Law Offices of Popper & Yatvin
Popper & Yatvin Success in the 3rd Circuit sets
Standard for Reasonableness in Police Use of
Deadly Force

On Saturday, October 15, 1994, Robert Abraham suffered a gunshot wound
from a bullet which entered his body in his left armpit, killing him.  The crime
for which this unemployed 22 year-old black father of three, without a prior
record, was executed was shoplifting clothes.  His killer was a Cherry Hill
police officer moonlighting as a security officer at the Cherry Hill Mall, who had
a long and well documented history of mental illness, substance abuse,
contempt for authority, disregard of rules and regulations, abuse of citizens,
assaultiveness, confrontation, violation of police department polices, and who,
on the day in question, was suffering from a long term anxiety disorder, and
was under the influence of the mood altering prescribed drugs Xanax and

Abraham v. Raso presented the problem of how to prove an excessive force
case when the victim is dead and the other witnesses are all aligned with the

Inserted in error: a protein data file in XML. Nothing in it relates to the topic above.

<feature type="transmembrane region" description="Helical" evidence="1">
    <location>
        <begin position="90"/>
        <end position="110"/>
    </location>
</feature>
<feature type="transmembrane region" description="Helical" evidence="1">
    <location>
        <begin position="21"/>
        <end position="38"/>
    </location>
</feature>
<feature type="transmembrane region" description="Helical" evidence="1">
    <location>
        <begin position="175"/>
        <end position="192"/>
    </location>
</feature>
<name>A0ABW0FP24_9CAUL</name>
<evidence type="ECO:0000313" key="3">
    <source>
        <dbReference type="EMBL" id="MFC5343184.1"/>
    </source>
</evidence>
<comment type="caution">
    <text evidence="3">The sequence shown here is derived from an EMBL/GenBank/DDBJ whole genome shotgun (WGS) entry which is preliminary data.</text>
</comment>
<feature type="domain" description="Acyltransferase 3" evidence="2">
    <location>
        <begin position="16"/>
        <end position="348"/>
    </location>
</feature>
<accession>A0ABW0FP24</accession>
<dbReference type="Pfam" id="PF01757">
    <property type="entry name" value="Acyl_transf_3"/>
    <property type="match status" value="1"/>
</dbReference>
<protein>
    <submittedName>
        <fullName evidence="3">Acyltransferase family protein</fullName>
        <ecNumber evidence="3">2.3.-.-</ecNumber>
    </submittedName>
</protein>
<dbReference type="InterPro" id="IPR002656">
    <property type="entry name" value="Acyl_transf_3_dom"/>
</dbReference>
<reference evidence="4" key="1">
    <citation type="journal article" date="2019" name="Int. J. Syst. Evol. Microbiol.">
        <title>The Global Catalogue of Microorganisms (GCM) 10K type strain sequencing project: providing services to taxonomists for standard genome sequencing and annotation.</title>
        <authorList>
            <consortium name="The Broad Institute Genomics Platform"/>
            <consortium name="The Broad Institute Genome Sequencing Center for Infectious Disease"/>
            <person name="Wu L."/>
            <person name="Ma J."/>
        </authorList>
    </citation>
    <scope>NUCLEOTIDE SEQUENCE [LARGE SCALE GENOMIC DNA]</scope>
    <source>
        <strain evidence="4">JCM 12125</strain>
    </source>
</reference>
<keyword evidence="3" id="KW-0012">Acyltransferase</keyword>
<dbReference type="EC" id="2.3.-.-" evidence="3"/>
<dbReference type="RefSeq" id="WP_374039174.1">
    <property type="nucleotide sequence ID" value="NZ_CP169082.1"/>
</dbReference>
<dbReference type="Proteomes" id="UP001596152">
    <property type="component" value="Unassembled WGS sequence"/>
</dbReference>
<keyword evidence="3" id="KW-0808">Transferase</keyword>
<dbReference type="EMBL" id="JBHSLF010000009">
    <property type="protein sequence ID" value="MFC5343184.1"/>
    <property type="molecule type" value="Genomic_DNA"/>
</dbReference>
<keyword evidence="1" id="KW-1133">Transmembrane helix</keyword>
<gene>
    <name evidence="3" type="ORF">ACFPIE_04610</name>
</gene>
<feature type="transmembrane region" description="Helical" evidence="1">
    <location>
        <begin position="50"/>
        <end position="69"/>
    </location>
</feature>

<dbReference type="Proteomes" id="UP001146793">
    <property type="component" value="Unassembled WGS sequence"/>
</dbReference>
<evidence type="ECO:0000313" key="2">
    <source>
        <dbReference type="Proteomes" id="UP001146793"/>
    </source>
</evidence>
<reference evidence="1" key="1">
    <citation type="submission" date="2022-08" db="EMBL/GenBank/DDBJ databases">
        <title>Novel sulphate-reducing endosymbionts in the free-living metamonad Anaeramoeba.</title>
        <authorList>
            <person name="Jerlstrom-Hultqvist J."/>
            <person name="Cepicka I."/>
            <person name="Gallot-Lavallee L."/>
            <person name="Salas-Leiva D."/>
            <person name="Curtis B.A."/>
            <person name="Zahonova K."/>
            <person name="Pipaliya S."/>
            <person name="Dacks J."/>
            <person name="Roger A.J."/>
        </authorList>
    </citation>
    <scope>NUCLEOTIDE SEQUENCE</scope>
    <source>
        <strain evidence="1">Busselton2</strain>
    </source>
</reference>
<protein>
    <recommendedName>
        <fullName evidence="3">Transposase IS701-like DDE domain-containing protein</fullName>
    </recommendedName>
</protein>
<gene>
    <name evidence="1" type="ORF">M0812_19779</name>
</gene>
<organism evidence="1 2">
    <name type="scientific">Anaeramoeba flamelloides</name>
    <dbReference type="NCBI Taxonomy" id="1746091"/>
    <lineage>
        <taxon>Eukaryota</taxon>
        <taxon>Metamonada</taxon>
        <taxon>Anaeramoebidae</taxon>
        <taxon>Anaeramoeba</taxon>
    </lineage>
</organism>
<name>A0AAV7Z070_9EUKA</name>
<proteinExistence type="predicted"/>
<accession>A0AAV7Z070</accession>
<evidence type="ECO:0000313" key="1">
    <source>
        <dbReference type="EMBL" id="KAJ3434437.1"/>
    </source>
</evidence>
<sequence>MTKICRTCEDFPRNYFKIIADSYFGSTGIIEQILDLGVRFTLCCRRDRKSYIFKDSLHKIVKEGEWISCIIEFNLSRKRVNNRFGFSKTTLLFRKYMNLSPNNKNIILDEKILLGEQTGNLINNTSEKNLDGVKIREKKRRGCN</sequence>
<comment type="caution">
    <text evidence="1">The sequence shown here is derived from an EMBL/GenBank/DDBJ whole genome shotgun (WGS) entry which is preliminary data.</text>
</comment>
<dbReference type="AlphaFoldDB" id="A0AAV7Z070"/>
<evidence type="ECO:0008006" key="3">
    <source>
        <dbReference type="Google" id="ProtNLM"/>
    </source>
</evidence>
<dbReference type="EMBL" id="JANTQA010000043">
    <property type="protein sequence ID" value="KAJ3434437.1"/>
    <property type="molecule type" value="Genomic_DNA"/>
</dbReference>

defense.  The officer claimed she fired as she rolled across the hood of
decedent’s car as he tried to run her down.  However, she had no injuries and
there was no physical evidence of the events she described.  There was a
Macy’s security camera recording the events in the parking lot, but it cut away
from the scene for a crucial 15 seconds during which time the car backed out
of the parking space and the shot was fired, only to return as the car with the
mortally wounded decedent rolled up the aisle.  The District Court concluded
that it had to accept the version of the officer and her fellow security guards
and granted summary judgment for defendants.

The United States Court of Appeals for the Third Circuit found numerous
disputed issues of material fact which precluded summary judgment.  
Additionally, the Court refused to join the circuits which have held that the
reasonableness of an officer’s use of force is only to be gauged at the
moment of the use of force, without regard to the events leading up to the use
of force.  Instead, the Third Circuit joined the First Circuit in holding that the
entirety of the circumstances leading to the use of force must be examined in
evaluating the reasonableness of the officer’s actions.  In other words, the
courts will look to see if the officer unreasonably precipitated a situation which
then resulted in a use of force.

Abraham v. Raso, 183 F.3d 279 (3d Cir. 1999).
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